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This Research Project Had a
Happy Ending

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By Paul Feinberg '85

Published Feb 12, 2014 8:00 AM


Chris McKinlay met fellow Bruin Christine Tien Wang while studying the science behind OkCupid.

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Chris McKinlay, M.A. '08, Ph.D. '13, and Christine Tien Wang, M.F.A. '13

Back in the day, love potions had numbers.

Today, they have algorithms.

In 2012, Chris McKinlay M.A. ’08, Ph.D. ’13 spent most of his time working on his dissertation dealing with high-dimensional clustering. In his spare time, he answered questions on the dating website OkCupid.

McKinlay decided to apply the same high-level mathematics he was using in his doctoral research to understand how OkCupid really worked. “I was interested in meeting someone," says McKinlay, who is now doing postdoctoral work at the University of Minnesota. “But it started off as an intellectual exercise. Once I realized how effective [the site’s method] was though, I decided to take the dating part more seriously.”

OkCupid matches singles through a series of questions: You state how you’d like someone else to answer and rate how important each question is to you. To view another user’s answers, you must first answer the same questions yourself. McKinlay says most users start off answering the questions ad hoc, without regard to how each answer will affect one’s matches in a high-dimensional space.

After a month of gathering data, McKinlay figured out which questions were most important and that responses clustered around a set of common beliefs. “When 20,000 women answer enough questions, you get seven different archetypes, or clusters,” he says. Armed with his research, he adjusted his own profile to better match the archetypes that most appealed to him.

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Christopher McKinlay's book

The results were immediate and dramatic.

“I started receiving several hundred profile views a day, a 20-fold increase,” he says. “And I started getting 10 unsolicited messages a day, when most men get zero.”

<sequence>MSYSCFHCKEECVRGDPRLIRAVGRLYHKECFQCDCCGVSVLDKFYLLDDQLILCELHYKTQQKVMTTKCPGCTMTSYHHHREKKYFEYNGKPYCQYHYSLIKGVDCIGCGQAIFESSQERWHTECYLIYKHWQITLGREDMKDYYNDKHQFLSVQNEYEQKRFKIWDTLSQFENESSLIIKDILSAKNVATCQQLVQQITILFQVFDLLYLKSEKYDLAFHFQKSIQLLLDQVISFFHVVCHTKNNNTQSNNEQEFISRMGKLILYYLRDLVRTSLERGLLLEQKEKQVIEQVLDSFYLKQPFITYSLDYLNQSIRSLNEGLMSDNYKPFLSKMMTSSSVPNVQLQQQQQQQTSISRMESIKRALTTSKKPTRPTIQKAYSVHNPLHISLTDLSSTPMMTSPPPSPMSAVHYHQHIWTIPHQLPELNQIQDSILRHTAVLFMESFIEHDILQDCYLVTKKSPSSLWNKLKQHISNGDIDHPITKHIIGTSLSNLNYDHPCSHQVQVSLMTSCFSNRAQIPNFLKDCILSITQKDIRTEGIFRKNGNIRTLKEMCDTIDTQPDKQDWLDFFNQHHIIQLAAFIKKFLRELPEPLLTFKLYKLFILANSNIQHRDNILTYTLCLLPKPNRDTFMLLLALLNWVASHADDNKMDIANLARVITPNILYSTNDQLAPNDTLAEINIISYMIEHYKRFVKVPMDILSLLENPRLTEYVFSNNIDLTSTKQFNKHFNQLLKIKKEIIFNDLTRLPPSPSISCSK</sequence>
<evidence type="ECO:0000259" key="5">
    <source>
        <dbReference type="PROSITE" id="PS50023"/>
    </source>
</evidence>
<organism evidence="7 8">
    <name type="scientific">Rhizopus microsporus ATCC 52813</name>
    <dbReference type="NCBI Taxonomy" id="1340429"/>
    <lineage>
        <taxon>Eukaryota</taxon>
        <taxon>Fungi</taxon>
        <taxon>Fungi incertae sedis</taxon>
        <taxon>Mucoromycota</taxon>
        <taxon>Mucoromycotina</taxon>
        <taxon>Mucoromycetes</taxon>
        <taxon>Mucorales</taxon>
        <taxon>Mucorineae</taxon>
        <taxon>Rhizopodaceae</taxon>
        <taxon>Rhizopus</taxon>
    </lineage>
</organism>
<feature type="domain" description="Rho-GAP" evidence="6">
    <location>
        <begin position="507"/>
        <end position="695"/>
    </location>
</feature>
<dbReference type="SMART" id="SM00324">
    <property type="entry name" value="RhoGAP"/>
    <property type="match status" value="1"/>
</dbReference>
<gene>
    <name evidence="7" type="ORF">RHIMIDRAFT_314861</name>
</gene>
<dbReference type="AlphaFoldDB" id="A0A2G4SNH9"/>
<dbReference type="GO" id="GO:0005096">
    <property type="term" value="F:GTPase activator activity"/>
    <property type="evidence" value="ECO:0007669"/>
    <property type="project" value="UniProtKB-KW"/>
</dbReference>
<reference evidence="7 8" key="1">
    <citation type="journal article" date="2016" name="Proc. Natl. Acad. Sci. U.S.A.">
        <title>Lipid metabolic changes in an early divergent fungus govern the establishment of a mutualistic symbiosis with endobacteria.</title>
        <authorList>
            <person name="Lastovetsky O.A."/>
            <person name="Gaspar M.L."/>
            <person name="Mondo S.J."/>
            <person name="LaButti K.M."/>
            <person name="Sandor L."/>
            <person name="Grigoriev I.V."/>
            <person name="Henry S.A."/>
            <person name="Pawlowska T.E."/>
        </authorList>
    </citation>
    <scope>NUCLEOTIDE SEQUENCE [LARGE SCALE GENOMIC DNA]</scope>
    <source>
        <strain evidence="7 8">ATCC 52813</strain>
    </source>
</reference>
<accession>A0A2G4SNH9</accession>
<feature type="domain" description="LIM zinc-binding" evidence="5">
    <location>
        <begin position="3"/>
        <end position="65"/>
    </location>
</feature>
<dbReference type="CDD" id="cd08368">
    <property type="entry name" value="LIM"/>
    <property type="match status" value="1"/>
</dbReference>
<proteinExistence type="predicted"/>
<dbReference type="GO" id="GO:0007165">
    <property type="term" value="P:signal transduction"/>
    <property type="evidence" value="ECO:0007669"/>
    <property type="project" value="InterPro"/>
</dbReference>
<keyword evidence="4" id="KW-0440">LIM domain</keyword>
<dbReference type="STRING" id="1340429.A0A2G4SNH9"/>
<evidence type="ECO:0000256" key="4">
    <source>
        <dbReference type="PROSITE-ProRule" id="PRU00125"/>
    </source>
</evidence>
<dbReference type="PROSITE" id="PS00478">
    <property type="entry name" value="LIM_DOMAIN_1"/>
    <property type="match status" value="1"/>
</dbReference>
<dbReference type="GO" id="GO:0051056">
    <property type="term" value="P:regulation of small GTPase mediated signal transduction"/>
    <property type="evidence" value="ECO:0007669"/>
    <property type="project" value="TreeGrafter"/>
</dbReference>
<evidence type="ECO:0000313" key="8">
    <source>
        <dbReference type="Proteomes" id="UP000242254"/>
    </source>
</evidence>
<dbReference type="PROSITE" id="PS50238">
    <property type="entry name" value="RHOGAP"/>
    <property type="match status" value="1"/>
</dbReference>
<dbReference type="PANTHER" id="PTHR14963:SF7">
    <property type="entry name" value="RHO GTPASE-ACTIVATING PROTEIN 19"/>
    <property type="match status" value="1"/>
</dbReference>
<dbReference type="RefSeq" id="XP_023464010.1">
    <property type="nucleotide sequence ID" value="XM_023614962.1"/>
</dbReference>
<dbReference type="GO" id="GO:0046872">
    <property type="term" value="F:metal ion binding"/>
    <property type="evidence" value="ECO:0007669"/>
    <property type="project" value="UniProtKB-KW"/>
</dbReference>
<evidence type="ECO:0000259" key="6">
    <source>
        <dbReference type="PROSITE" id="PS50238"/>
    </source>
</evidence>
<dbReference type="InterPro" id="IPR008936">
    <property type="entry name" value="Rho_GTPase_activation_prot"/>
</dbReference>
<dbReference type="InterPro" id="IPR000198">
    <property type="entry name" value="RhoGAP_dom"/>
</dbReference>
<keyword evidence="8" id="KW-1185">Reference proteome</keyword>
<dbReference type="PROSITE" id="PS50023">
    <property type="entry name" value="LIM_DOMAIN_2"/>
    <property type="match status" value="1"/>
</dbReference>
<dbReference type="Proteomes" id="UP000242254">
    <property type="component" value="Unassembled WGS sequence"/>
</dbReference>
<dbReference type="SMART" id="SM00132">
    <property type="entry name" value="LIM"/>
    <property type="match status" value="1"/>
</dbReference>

He found he was now a top match for a sizeable proportion of the OkCupid population. He started going on dates — lots of them.

“I went on one date a day for three months over the summer of 2012,” he says. “The first few dates were romantic, like hikes and dinners, but that became exhausting.” He switched over to 20-minute coffee dates, finding he could learn more about a person in a simpler environment.

After a while, he says he had to step back and figure out why he was going on so many dates. Was it just to see how long he could keep it going?

That’s when he met Christine Tien Wang M.F.A. ’13, an artist and prison activist.

“Her message was different. It was very direct and very real,” McKinlay says.

Says Wang: “The idea that women could be grouped into general clusters was interesting. As a cultural thinker and an artist, I thought about the clusters from an idea of gender performativity and psychoanalysis.”

The project has led to a planned summer 2015 wedding and also to a book by McKinlay. Optimal Cupid: Mastering the Hidden Logic of OkCupid has attracted major media interest and inquiries from movie studios who think the project has a (500) Days of Summer feel.

“Social media is ubiquitous now and we’re all data scientists,” McKinlay says. “The question is: Are we effective?”

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